Of all these significant SNPs detected, only one was found to affect BMI in both sexes, while the expression of all the others was sex-specific. Three genotypes at SNP rs4451518 on chromosome 1, rs2171168 on chromosome 3, and rs13124340 on chromosome 4 display strikingly different shapes of BMI curves in females, whereas genotypic curves at these SNPs are similar or overlap in males. There are notable discrepancies in BMI trajectories among three genotypes at SNP rs17782554 and rs11783045 on chromosome 8, rs7903156 on chromosome 10, rs7309679 on chromosome 12, rs9915696 on chromosome 17, rs948716 on chromosome 18, and rs747911 on chromosome 20 in males, but no differences were found in females. Such sex-specific expression should be one of the major causes of genotype × sex interactions for BMI trajectories. Unlike these SNPs, rs3903759 on chromosome 6 is expressed in both sexes but to different extents. The pattern of this sex-biased effect also contributes to genotype × sex interactions (Anholt and Mackay 2004).
Male-specific significant SNP, rs948716, is located on a similar region of the MC4R (melanocortin-4 receptor) gene on chromosome 18. Previous GWAS work using adult and child BMI data (also of European descent) detected a common SNP, rs17782313, mapped 188 kb downstream from MC4R (Loos et al. 2008). The results of our fGWAS analysis are in agreement with previous reports about the presence of common variants near MC4R which influences fat mass, weight and obesity risk. In a recent review on gene identification for type 2 diabetes, nine regions have been confirmed to harbor significant signals with this disease (Frayling 2007). These regions include two on chromosomes 3 and 10, respectively, and one on each chromosome 4, 6, 9, 12, and 16. We have noticed that a high proportion of SNP associations detected with fGWAS overlap with those detected on chromosomes 3, 4, 6, 10 and 12 by previous studies targeting type 2 diabetes. This is not surprising because BMI and type 2 diabetes are highly correlated (Frayling 2007). This observation also confirms the effectiveness of fGWAS.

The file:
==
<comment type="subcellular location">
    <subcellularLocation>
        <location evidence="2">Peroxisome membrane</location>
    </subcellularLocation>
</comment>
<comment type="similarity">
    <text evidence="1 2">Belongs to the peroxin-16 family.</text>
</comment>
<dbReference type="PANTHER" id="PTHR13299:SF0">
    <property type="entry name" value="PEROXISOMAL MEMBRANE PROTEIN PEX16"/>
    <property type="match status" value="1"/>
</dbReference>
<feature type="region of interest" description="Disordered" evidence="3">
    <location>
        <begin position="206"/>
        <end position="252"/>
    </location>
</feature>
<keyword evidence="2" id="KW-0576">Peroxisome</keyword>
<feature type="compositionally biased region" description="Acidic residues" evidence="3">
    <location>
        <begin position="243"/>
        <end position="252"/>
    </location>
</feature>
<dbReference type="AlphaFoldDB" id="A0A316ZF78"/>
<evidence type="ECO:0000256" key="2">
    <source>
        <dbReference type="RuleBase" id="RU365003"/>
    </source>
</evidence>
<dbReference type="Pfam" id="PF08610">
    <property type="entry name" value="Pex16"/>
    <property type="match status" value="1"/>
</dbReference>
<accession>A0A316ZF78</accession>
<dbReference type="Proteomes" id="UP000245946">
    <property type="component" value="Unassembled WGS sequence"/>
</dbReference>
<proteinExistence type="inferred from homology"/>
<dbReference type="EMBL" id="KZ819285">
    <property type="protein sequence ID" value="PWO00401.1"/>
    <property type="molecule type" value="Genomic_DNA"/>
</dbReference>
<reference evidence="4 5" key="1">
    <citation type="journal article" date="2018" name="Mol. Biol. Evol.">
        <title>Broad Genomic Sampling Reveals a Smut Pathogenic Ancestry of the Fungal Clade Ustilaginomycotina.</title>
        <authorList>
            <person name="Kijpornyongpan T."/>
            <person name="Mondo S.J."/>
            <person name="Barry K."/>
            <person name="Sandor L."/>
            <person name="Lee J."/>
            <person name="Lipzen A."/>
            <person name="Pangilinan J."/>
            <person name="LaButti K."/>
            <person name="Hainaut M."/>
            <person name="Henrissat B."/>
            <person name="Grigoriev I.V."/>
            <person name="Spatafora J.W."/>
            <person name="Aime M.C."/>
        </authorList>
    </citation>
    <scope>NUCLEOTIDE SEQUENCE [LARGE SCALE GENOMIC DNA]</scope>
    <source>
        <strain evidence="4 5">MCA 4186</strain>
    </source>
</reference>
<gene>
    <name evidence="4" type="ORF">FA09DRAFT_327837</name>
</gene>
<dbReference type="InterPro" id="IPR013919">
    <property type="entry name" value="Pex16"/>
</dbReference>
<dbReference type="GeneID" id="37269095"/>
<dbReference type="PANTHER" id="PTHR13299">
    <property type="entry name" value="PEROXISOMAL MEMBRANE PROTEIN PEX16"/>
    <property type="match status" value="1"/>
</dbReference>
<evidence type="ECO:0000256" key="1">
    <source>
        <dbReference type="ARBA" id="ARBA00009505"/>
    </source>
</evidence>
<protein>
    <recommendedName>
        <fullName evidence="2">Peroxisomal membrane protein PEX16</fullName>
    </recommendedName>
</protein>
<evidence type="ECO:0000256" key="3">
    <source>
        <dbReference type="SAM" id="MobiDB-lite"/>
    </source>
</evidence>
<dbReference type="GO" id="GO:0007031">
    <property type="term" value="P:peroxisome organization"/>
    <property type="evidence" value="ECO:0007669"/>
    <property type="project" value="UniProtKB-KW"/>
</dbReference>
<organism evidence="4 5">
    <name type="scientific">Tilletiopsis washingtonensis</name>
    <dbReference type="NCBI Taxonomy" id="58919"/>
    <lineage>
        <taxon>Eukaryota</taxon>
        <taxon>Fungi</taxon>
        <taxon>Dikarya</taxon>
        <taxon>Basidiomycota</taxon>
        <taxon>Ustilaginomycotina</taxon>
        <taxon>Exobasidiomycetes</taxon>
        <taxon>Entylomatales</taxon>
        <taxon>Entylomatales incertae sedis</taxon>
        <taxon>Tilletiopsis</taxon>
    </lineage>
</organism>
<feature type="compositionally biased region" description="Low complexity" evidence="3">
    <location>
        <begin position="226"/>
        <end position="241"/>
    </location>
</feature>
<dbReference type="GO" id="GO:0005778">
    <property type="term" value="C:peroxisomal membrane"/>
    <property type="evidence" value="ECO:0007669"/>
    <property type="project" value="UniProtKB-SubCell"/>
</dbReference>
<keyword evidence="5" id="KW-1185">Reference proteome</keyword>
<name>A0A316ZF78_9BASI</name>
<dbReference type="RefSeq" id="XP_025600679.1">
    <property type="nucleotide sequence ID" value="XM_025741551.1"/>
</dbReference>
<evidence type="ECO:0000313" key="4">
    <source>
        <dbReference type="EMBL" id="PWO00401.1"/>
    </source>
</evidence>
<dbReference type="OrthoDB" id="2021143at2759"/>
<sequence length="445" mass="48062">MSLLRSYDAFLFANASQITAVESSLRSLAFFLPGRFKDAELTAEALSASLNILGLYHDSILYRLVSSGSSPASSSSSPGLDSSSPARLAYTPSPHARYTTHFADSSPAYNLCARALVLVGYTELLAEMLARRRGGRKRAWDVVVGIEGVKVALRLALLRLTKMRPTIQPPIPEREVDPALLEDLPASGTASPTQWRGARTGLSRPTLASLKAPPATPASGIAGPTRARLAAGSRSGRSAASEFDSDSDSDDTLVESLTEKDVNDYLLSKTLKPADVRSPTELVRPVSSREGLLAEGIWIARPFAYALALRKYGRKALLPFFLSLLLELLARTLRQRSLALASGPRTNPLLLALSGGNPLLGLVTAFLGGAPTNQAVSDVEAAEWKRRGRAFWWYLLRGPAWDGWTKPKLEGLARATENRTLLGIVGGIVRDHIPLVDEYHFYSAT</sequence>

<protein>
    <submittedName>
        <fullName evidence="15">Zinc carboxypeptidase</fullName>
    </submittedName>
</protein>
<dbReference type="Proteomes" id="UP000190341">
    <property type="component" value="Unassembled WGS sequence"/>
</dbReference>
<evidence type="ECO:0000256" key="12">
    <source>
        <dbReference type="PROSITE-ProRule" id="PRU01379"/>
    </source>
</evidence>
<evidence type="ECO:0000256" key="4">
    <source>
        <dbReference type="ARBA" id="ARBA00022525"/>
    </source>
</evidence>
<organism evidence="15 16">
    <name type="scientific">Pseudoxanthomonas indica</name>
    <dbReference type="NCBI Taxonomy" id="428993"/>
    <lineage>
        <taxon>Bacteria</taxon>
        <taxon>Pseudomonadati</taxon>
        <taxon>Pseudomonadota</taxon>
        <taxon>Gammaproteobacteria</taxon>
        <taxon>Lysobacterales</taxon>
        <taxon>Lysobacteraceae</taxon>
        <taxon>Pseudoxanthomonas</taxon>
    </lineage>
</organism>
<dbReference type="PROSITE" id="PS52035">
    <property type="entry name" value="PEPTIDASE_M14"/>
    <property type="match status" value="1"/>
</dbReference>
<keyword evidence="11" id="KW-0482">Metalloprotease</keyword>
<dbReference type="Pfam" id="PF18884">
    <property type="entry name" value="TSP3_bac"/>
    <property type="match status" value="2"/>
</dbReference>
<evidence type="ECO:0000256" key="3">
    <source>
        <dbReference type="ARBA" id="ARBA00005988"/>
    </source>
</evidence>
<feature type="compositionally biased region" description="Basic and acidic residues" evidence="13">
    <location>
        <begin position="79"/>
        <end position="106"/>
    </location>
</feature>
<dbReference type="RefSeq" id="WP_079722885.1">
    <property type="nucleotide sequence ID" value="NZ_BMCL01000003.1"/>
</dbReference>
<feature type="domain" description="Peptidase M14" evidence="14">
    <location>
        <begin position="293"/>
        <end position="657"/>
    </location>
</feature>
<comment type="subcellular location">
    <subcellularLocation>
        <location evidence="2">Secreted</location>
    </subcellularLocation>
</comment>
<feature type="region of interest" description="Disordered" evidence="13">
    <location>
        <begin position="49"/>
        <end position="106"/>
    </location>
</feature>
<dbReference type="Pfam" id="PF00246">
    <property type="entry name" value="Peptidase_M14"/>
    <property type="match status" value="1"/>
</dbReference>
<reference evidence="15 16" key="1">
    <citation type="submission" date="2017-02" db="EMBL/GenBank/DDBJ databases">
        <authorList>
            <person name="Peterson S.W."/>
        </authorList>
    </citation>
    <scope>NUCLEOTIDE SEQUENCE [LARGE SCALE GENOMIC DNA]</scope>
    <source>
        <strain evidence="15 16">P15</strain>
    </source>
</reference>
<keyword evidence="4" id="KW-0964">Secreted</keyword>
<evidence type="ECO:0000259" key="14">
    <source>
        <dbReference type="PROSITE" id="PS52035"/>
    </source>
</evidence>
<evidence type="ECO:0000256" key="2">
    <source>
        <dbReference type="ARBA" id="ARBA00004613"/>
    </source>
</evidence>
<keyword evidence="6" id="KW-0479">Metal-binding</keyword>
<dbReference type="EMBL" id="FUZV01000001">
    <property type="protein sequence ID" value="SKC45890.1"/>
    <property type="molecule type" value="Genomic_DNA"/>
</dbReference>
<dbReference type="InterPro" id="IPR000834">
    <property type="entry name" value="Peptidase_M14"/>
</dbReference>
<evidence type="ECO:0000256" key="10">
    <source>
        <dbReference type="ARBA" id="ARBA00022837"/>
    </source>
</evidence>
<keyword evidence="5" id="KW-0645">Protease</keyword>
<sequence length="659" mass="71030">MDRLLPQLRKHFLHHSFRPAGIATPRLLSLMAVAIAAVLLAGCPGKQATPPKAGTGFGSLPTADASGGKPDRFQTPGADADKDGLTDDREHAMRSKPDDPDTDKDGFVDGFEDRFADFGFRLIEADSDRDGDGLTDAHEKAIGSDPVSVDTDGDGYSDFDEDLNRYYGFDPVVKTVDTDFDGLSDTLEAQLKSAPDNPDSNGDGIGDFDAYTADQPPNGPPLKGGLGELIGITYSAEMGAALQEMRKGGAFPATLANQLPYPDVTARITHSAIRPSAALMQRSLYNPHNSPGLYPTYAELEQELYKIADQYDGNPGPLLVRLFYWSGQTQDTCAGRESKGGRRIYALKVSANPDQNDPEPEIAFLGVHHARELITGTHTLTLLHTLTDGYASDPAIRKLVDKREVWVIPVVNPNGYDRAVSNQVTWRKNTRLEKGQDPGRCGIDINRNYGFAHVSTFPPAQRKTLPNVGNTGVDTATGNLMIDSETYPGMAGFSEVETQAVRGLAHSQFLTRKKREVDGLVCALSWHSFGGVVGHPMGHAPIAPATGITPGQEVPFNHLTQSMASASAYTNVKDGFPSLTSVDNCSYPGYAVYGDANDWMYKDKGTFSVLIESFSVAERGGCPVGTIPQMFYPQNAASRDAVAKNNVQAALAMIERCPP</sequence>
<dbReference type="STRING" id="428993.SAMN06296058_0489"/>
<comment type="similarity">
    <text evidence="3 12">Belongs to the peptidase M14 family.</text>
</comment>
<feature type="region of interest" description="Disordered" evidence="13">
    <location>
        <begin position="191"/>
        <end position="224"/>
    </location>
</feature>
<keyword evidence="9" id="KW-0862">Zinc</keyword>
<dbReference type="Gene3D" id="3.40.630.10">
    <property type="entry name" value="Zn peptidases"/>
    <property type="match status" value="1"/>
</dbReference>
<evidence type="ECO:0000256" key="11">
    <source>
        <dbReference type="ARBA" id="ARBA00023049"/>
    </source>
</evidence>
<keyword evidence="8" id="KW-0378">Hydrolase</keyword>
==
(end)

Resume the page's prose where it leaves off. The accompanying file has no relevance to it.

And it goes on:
In other GWAS for BMI (Frayling et al. 2007; Scuteri et al. 2007), significant noncoding SNPs were detected in an intron of the FTO (fat mass and obesity associated) gene on chromosome 16. Although fGWAS did not find highly significant SNPs on this chromosome, it did detect some SNPs with borderline significance (p < 10−4) in both sexes. fGWAS has identified several SNPs associated with BMI (Table 1) which have not been detected in previous studies, possibly showing unique power of this new approach. To show the biological relevance of this gained power, we searched for the presence of candidate genes within the 500 kb region in which SNPs associated with related traits have been reported by other groups (Table S2). The detailed biochemical functions of these genes are given in Table S3, many of which are related to energy intake, obesity, and cardiovascular diseases (http://www.ncbi.nlm.nih.gov/gene).